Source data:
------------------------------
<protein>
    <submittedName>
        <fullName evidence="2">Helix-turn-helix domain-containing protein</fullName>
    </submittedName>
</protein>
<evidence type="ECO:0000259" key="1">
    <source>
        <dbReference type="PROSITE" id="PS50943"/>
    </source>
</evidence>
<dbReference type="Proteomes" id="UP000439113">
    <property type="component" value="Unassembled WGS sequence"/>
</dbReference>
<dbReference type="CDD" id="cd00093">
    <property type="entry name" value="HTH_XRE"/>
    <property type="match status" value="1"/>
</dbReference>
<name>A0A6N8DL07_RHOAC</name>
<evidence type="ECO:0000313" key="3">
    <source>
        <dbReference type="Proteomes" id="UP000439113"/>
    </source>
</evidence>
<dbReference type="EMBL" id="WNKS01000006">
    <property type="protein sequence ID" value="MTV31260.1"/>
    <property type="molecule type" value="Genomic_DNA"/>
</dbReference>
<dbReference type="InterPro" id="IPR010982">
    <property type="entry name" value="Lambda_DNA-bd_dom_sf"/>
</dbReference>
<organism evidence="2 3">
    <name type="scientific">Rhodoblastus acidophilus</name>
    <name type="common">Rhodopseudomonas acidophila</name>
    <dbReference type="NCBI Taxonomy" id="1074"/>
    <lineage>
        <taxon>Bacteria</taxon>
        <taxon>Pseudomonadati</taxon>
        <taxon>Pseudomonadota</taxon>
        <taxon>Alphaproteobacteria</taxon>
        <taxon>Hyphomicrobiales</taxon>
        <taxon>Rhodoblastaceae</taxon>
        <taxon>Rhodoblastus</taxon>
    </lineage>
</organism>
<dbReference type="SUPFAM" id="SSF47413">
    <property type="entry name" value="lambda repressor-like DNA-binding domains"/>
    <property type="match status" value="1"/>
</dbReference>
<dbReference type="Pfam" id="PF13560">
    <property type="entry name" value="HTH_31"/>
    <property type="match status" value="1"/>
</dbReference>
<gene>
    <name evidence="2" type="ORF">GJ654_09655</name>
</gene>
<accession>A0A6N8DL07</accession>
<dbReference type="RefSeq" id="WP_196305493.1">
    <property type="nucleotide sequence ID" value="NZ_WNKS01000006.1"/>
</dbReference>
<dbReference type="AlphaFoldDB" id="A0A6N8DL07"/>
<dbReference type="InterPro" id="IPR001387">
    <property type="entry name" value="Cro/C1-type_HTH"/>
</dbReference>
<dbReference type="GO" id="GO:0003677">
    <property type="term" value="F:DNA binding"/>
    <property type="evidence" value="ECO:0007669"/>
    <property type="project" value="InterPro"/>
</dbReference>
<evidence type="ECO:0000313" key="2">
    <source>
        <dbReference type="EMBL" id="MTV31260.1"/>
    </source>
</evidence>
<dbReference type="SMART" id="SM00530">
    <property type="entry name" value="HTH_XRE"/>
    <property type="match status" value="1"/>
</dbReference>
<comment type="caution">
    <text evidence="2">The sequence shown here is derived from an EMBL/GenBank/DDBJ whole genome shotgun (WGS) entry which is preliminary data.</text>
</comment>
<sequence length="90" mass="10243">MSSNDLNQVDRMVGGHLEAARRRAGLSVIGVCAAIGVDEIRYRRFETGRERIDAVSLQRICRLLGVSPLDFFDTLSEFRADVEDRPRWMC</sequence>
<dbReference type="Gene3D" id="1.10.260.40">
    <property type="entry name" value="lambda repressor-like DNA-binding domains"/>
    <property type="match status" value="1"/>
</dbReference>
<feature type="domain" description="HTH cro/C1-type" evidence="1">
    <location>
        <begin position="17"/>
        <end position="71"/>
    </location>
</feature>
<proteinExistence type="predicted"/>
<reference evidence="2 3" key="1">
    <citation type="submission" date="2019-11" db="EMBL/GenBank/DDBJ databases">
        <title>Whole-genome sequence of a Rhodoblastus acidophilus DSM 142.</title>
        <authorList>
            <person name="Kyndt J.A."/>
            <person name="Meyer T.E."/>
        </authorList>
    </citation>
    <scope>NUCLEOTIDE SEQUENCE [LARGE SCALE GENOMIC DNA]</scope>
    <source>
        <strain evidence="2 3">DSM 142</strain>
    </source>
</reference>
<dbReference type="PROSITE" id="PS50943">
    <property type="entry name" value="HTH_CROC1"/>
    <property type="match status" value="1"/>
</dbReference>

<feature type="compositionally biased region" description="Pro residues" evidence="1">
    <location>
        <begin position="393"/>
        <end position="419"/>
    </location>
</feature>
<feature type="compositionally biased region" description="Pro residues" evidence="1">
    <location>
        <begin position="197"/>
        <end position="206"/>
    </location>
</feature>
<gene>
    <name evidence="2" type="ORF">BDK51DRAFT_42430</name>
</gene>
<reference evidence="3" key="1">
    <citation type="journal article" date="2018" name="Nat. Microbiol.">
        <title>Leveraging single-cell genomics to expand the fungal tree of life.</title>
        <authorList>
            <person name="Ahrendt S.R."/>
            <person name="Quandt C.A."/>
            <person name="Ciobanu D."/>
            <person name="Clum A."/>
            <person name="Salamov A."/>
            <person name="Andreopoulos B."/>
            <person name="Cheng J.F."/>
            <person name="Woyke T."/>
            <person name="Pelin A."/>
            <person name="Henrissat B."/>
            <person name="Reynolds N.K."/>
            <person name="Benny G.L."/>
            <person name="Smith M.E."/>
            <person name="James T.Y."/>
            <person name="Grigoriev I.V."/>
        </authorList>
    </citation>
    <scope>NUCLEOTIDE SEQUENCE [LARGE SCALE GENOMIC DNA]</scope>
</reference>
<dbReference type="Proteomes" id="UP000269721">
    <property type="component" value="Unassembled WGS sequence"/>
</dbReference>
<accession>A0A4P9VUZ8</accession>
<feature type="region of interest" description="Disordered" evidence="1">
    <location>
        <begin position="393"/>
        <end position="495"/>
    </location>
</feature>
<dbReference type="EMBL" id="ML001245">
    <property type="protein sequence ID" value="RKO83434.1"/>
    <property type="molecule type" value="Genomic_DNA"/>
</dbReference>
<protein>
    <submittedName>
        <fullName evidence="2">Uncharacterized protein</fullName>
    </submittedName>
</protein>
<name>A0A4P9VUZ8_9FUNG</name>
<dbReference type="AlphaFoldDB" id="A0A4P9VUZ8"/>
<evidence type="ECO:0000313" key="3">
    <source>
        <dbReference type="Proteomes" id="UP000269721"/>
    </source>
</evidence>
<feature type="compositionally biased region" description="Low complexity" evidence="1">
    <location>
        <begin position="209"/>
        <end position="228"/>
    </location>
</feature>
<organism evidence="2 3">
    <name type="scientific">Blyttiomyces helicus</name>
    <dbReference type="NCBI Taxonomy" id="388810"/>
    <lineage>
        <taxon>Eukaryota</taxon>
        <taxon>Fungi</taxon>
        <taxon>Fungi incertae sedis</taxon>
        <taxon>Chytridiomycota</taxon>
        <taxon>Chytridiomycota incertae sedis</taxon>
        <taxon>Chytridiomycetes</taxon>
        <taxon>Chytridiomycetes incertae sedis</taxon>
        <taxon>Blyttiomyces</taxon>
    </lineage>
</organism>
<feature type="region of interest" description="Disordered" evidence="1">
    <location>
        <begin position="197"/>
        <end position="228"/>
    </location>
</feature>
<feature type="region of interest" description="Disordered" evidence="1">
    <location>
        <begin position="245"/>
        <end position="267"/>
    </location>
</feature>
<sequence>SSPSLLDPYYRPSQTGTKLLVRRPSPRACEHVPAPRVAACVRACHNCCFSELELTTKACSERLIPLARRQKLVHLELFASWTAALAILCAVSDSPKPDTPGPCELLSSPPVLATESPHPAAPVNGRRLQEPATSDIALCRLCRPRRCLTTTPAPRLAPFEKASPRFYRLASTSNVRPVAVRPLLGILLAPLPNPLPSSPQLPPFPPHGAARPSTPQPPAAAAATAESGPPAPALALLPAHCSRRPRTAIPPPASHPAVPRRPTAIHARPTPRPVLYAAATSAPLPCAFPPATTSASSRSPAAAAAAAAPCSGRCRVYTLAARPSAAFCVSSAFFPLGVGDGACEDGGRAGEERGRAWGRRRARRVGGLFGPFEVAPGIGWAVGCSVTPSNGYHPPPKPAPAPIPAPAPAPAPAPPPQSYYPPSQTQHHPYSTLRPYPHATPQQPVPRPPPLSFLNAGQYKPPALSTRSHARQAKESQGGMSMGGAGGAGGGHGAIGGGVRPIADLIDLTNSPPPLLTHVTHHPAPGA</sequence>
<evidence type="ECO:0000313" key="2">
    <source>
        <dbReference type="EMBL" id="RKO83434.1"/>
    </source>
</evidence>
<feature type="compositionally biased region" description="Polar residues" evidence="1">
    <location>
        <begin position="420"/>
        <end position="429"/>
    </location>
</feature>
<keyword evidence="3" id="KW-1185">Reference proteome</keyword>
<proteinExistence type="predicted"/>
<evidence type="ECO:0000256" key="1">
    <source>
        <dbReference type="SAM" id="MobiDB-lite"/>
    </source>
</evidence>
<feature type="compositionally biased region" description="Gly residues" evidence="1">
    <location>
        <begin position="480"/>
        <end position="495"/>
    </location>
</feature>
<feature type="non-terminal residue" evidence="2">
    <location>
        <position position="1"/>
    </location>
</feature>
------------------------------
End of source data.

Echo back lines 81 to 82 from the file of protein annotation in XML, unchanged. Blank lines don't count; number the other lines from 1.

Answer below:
<sequence length="90" mass="10243">MSSNDLNQVDRMVGGHLEAARRRAGLSVIGVCAAIGVDEIRYRRFETGRERIDAVSLQRICRLLGVSPLDFFDTLSEFRADVEDRPRWMC</sequence>
<dbReference type="Gene3D" id="1.10.260.40">